actor 2 enters the stage casually and makes an announcement, saying that the work
will not be performed for technical reasons; another work of the same composer
will be performed in its place. The actor is prepared to give details for this replace-
ment but he is interrupted by the protest of an actress sitting in the audience. Up to
this point, the whole action belongs to the realm of consciousness, of the everyday
life. What follows moves to the realm of the unconscious: two other actors, 3 and
4, enter the stage and they start performing a sequence of slow, ritual movements,
including the placement of a red cloth in the middle of the stage. During all these
actions, actor 2 is staring, motionless, at the actress in the audience, while she also
stares back at him coldly. It is clear that the whole scene deals with another level
of reality which does not belong to the everyday realisation and does not follow
any logic of consciousness. Subsequently, the music starts with percussion effects
from the basses, pppp effects from the percussion and improvisation on motives
from the violins, violas and celli, all following a crescendo. Actor 2, always staring
at the actress in the audience, says that “there is absolutely no real cause of alarm”.
The whole of this action, as mentioned before, could be a parallel with the Jun-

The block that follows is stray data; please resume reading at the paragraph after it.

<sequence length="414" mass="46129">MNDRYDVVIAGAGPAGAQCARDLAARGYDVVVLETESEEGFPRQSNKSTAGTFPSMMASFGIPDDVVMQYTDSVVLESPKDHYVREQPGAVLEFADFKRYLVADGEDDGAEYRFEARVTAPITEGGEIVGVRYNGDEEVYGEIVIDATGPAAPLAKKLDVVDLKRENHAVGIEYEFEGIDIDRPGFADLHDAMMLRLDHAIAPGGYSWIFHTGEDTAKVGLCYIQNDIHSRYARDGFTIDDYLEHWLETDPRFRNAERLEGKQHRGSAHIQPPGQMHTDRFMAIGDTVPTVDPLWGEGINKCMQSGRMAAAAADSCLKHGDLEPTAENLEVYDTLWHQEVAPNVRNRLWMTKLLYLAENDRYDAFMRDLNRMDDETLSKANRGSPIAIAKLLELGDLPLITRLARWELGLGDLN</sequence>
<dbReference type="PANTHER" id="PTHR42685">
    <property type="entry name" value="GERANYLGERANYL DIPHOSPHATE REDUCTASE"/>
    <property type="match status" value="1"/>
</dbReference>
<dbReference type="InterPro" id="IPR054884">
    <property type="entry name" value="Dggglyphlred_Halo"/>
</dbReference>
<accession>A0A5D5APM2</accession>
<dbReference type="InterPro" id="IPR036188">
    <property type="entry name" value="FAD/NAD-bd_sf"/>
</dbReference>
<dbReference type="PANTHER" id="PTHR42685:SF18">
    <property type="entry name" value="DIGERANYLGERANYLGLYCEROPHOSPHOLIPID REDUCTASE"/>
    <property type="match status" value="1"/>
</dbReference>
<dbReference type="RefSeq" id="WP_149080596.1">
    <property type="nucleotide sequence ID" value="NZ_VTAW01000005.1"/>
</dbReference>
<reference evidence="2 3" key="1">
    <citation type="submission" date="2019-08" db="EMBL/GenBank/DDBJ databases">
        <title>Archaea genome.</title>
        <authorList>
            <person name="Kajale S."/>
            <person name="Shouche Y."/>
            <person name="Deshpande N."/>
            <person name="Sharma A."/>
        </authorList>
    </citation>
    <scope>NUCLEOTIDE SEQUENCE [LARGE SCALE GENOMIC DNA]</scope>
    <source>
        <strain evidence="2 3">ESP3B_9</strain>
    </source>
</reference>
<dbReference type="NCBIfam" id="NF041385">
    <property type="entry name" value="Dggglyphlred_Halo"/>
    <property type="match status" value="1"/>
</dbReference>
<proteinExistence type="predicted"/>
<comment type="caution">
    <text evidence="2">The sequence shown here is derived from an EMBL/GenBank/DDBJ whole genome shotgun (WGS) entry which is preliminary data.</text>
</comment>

gian representation of the story of Beya and Gabricius. The Þ rst part portrays a reali-
stic event, Gabricius, the conscious. The second part portrays an unrealistic event,
Beya, the unconscious, and Þ nally the last part portrays the start of the transition of
reception level, the symbolic union and the formation of the new being.
In a microscopic view, many parallels can be found with this story. It is inte-
resting though that this parallel might exist in a macroscopic view as well. C.
Jung describes this union as follows: “In order to enter into God’s Kingdom the
king [Gabricius] must transform himself into the prima materia in the body of his
mother [Beya], and return to the dark initial state which the alchemists called the
»chaos«. In this massa confusa the elements are in conß ict and repel one another;
all connections are dissolved. Dissolution is the prerequisite for redemption. The
celebrant of the mysteries had to suffer a Þ gurative death in order to attain trans-
formation” (Jung, 1952, p.283).
In view of the above statement, could the start represent the absorption of
Gabricius into the womb of Beya, in other words, the descent of the conscious into
the unconscious?
In a macroscopic view of Strychnine Lady, some elements of C. Jung’s statement
can be found. First, there is no connection between the soloist, the actors and the
music. Secondly, most of the times the events and gestures taking place are in
conß ict. Then, there are certainly situations that could be characterised as chaotic;
and Þ nally, the soloist carries out actions that lead to dissolution. Considering that
the beginning of the work could be the descent of the conscious into the uncon-
Journal of Education Culture and Society No. 1_2014
scious, then the progression of the work could be the process of transformation,